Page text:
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Book Review: Fly Navy: Discovering the Extraordinary People and Enduring Spirit of Naval Aviation by Alvin Townley

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Fly Navy: Discovering the Extraordinary People and Enduring Spirit of Naval Aviation by Alvin Townley is a non-fiction book about the real world adventures of people in the U.S. Navy. The book focuses on real people and real stories.

The book is divided into five parts; Home Port, The Atlantic, The Arabian Sea, The Eastern Seas, and The Pacific. Each of these parts is divided into more descriptive sections.

For example, Home Port actually talks about the beginning of the Navy’s aviation program while The Pacific talks about POWs, survivors, etc.

Fly Navy is a spirited book, almost an advertisement for the Navy much like the ones often featured in the movie Top Gun.

I could certainly sense Mr. Townley’s enthusiasm towards the men and women in uniform who perform a tough, often thankless, vigilant and very responsible duty on a daily basis, to their best of their ability. That is the strength of the book. These people should be celebrated and, to the author’s credit, he lets them do much of the talking.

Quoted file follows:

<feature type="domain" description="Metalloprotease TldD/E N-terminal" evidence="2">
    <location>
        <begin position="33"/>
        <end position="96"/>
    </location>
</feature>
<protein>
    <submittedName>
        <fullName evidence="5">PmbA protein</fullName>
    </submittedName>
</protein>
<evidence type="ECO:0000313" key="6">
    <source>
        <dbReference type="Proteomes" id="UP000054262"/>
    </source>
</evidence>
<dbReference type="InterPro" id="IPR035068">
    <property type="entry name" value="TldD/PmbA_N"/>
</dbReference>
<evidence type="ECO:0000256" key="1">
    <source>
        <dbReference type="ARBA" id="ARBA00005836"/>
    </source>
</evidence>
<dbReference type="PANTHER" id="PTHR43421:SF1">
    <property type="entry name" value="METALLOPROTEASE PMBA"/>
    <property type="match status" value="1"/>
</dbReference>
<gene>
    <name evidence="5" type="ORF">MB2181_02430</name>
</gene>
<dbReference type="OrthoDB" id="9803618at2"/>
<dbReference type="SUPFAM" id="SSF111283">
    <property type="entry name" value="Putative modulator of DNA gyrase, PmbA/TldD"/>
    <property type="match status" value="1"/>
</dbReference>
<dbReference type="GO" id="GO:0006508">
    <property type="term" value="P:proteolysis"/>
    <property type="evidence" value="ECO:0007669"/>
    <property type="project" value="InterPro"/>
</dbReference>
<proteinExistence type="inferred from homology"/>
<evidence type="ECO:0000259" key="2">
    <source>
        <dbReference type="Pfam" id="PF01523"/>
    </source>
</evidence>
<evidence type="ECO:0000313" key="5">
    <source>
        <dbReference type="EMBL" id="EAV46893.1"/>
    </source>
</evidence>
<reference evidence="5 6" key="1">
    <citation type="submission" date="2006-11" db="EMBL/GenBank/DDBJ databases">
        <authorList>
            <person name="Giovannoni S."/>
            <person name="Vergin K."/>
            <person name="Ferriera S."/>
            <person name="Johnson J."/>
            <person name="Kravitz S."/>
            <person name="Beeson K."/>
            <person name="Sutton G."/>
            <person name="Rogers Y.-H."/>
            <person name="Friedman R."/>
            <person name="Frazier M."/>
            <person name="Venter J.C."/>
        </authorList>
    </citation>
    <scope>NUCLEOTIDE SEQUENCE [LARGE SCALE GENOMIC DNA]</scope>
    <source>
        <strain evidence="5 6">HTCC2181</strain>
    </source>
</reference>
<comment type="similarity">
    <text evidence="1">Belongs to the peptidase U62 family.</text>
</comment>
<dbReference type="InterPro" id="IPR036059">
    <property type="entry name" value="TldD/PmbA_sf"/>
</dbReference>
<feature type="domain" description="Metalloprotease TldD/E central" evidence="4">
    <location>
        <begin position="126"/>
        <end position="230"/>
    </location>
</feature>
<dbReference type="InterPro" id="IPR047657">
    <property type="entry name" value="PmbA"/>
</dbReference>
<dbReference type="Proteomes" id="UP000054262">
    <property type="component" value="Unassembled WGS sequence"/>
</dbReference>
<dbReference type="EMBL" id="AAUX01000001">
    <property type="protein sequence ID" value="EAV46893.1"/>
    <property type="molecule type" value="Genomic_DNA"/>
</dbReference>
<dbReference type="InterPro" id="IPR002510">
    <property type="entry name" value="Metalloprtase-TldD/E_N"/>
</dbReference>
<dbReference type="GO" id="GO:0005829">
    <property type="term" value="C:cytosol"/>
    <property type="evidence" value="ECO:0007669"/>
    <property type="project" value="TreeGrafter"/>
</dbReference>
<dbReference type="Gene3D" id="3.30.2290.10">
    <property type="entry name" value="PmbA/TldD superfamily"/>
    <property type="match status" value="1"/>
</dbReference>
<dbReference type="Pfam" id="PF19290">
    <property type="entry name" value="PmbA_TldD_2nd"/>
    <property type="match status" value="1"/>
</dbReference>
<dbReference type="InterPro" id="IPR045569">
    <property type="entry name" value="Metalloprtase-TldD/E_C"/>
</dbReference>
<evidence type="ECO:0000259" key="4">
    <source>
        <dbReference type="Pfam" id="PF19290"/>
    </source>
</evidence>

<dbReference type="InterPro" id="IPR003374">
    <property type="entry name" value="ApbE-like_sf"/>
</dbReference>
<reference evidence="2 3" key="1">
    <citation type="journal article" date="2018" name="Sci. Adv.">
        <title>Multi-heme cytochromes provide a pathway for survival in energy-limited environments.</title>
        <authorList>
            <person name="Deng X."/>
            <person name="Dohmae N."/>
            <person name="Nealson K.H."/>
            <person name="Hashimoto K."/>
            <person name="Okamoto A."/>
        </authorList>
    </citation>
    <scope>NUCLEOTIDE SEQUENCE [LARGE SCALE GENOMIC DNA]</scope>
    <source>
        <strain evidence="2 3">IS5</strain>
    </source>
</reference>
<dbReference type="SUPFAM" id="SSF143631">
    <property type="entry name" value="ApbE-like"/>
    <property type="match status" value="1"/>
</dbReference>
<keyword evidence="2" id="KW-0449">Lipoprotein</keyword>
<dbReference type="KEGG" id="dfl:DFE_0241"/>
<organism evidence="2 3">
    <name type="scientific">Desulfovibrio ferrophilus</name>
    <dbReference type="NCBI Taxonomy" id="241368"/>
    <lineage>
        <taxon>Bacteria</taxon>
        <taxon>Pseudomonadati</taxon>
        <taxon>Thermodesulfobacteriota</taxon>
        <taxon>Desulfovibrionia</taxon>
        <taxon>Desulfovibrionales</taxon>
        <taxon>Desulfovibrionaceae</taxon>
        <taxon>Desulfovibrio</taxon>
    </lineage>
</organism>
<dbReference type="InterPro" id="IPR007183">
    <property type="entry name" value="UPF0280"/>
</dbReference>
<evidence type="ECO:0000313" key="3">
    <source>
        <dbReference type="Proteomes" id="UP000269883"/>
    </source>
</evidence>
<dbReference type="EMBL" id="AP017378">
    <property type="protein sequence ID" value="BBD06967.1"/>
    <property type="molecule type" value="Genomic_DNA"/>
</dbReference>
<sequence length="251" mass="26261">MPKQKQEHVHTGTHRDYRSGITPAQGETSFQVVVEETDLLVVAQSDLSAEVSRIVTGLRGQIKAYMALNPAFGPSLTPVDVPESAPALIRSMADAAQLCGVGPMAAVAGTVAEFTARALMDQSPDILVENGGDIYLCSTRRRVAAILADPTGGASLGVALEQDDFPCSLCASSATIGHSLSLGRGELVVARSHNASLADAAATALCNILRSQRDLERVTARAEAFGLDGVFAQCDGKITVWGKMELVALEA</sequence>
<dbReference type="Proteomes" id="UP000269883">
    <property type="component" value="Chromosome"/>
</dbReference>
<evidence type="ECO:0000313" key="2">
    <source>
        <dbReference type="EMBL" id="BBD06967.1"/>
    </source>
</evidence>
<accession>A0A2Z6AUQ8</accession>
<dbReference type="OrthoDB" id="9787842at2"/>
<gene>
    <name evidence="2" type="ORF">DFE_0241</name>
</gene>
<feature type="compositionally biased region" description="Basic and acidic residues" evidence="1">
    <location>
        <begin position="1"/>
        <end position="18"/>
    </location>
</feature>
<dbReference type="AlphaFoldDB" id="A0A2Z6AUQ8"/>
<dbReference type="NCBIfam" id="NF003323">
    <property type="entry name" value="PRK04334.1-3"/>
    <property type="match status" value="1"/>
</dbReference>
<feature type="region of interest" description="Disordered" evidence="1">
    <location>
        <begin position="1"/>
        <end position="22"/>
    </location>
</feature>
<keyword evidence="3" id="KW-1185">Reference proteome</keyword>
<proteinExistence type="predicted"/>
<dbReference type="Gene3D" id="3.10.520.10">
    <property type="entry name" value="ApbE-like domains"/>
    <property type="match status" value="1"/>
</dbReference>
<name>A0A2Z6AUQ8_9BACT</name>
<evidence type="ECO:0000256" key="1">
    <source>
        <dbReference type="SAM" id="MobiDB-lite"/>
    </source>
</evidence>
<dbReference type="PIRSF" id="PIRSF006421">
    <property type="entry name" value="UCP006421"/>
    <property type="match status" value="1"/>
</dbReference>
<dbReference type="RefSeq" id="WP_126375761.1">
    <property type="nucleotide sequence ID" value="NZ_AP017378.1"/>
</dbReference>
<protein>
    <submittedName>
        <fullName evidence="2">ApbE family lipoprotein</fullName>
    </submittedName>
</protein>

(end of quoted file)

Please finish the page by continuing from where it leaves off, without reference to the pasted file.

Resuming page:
Mr. Townley’s writing is inspirational. Tales about the Navy culture, camaraderie, and career are all very rousing and moving. Any kid who thinks about joining the Navy should read this book. However, not all of the book is glowing anecdotes of patriotic sons and daughters, some of the stories are about crashes, lost shipmates and POWs.

Part of the book also recounts the history of naval aviation, how the first sea plane came about, and the history changing effort to launch off ships. The stories of a World War II fighter pilot through those of pilots supporting ground troops in the Afghan theater are also retold.

Chronicles about the training were especially fascinating to me. Not just what a pilot goes through today, but, for example, what it took Navy aviator Alan Shepard to become an astronaut. In an especially poignant section, Mr. Townley writes about the sacrifices of the families who are left behind as well.

The subtitle of the book, however — Discovering the Extraordinary People and Enduring Spirit of Naval Aviation — is a bit misleading; this book is about the Navy aircraft carrier personnel. While the author certainly acknowledge other naval aviators (Marines, Coast Guard, helicopters, etc.) it starts and ends with that acknowledgement.

Overall, this is a very interesting book, well made with wonderful photography. The personal stories of those in the proverbial trenches are fascinating and draw a vivid image of the life on an aircraft carrier.

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